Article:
Visual spatial processing is an individual’s ability to process visual stimuli to comprehend spatial relationships between objects and to visualize different scenarios or images.

Visual spatial skills help individuals find their orientation in space through taking in information from the world around them and organizing that visual information to create an understanding of meaningful patterns.

Cognitive functions are cerebral activities or brain-based skills supported by neuronal networks that allow individuals to carry out simple to complex tasks. Cognitive functions include; perception, attention, memory, motor skills, language, executive functions, and visual-spatial processing.

Visual spatial processing is an individual’s ability to process visual stimuli to comprehend spatial relationships between objects and to visualize different scenarios or images. Visual spatial skills help individuals find their orientation in space through taking in information from the world around them and organizing that visual information to create an understanding of meaningful patterns.

Challenges in the cognitive area of visual-spatial processing may be a lifelong weakness as it not only affects an individual’s ability to learn but also their ability to participate in ordinary activities.

Scientists have identified eight different types of visual processing issues that often go undetected because they tend to be complex and do not show up on vision tests. These areas are described as; visual discrimination, visual figure ground discrimination, visual sequencing, visual-motor processing, long or short term visual memory, visual spatial, visual closure, and letter and symbol reversal.

Weaknesses in these areas impact a student’s academic performance, emotional state, and life skills. Common symptoms of visual processing issues are; difficulty paying attention to visual tasks, easily distracted by too much visual stimuli, difficulty with reading, writing, and math as well as letter, number and symbol discrimination, straining or rubbing eyes often, bumping into objects, etc. Many instructional, environmental and assessment strategies as well as visual-spatial activities can be incorporated into the classroom setting to accommodate weaknesses, strengthen skills and reduce signs and symptoms of visual processing challenges.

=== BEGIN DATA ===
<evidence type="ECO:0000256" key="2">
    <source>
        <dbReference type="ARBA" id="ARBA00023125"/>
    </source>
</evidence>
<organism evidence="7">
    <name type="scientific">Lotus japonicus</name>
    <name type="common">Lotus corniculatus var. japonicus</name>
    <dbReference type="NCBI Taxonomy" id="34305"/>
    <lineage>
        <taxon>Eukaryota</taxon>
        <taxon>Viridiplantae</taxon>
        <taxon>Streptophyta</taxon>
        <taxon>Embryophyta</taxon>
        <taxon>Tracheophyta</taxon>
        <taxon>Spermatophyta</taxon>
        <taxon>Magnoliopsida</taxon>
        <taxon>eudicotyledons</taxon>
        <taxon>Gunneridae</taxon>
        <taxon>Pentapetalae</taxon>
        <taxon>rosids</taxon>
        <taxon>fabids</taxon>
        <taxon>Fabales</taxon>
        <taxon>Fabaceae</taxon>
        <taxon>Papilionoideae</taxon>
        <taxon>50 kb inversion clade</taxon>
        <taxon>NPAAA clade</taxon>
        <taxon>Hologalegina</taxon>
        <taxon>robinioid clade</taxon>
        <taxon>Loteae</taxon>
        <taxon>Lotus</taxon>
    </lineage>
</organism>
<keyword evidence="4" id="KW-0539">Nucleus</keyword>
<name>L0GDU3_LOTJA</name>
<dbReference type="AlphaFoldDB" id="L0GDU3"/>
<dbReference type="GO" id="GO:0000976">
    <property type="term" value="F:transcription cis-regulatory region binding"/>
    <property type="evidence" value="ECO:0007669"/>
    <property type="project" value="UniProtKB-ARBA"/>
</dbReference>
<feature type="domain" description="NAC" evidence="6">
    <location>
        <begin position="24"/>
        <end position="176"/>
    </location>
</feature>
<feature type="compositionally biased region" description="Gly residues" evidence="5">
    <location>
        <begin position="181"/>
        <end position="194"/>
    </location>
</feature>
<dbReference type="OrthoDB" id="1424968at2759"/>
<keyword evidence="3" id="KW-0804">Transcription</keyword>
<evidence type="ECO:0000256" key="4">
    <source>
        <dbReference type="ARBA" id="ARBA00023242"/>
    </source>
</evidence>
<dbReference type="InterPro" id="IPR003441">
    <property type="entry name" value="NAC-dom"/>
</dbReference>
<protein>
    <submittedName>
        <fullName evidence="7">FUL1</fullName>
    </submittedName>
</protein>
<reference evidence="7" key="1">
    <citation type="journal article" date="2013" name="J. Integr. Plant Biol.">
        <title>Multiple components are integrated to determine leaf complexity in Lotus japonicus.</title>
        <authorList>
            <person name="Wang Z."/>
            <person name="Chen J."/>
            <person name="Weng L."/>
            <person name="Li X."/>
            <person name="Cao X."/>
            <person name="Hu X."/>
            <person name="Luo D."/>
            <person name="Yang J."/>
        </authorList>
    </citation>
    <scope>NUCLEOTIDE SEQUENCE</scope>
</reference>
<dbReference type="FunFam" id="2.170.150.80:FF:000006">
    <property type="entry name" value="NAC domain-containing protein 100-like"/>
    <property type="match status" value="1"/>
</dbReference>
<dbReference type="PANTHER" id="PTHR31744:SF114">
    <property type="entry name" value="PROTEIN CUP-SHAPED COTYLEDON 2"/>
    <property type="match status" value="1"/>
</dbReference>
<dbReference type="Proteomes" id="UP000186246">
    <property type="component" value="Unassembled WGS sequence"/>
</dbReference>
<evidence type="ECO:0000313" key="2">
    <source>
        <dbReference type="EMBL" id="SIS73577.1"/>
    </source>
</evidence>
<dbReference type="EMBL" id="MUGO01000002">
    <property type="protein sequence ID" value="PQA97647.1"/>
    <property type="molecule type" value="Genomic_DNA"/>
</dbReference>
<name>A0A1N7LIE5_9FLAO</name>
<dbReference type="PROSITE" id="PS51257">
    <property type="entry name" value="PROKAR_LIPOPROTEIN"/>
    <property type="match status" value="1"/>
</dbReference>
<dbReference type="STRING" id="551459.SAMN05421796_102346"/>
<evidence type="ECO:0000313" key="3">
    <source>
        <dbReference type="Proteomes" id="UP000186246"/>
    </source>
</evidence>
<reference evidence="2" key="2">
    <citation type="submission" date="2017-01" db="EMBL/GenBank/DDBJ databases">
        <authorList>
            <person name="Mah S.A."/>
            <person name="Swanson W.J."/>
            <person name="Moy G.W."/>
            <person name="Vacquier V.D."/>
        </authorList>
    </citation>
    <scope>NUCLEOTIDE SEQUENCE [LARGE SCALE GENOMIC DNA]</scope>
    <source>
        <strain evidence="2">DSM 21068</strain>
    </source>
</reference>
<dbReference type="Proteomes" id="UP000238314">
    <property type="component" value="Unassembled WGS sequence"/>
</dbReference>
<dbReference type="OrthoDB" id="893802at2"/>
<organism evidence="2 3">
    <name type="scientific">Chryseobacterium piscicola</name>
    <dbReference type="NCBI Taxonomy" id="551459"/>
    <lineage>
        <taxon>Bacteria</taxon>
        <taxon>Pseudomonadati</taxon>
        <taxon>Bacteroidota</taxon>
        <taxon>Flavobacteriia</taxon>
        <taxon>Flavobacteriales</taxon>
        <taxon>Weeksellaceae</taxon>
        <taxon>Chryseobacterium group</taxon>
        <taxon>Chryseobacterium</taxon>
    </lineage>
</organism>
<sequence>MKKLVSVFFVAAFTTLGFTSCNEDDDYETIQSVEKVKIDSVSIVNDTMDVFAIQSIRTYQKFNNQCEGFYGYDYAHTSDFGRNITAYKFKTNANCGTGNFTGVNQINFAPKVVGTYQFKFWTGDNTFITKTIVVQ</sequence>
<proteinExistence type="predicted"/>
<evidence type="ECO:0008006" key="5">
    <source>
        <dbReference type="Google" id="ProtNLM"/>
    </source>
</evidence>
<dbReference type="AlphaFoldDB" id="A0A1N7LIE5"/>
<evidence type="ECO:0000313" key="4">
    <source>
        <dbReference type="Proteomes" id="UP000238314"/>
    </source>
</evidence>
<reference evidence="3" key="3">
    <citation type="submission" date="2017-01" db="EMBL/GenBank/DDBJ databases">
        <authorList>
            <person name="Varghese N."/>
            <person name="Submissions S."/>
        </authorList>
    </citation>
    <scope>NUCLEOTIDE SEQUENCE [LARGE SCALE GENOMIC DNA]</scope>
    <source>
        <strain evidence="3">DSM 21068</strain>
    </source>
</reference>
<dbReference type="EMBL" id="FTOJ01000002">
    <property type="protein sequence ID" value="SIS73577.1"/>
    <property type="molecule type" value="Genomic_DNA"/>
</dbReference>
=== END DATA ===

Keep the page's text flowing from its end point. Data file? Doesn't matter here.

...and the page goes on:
Diagnosing visual-spatial challenges can be difficult. Should weaknesses present themselves, individuals are encouraged to see a pediatric ophthalmologist, pediatric optometrist, neuropsychologist, or a behavioral optometrist for further evaluation and a vision therapy plan.

Strategies to consider when working on visual spatial skills and cognitive challenges

  • Learn as much as you can
  • Observe and take notes
  • Write out schedules or instructions clearly
  • Offer lots of practice
  • Celebrate victories

Learn more about cognitive function: visual spatial processing in Dr. Wieder and Dr. Wach’s Book Visual/Spatial Portals to Thinking, Feeling and Movement.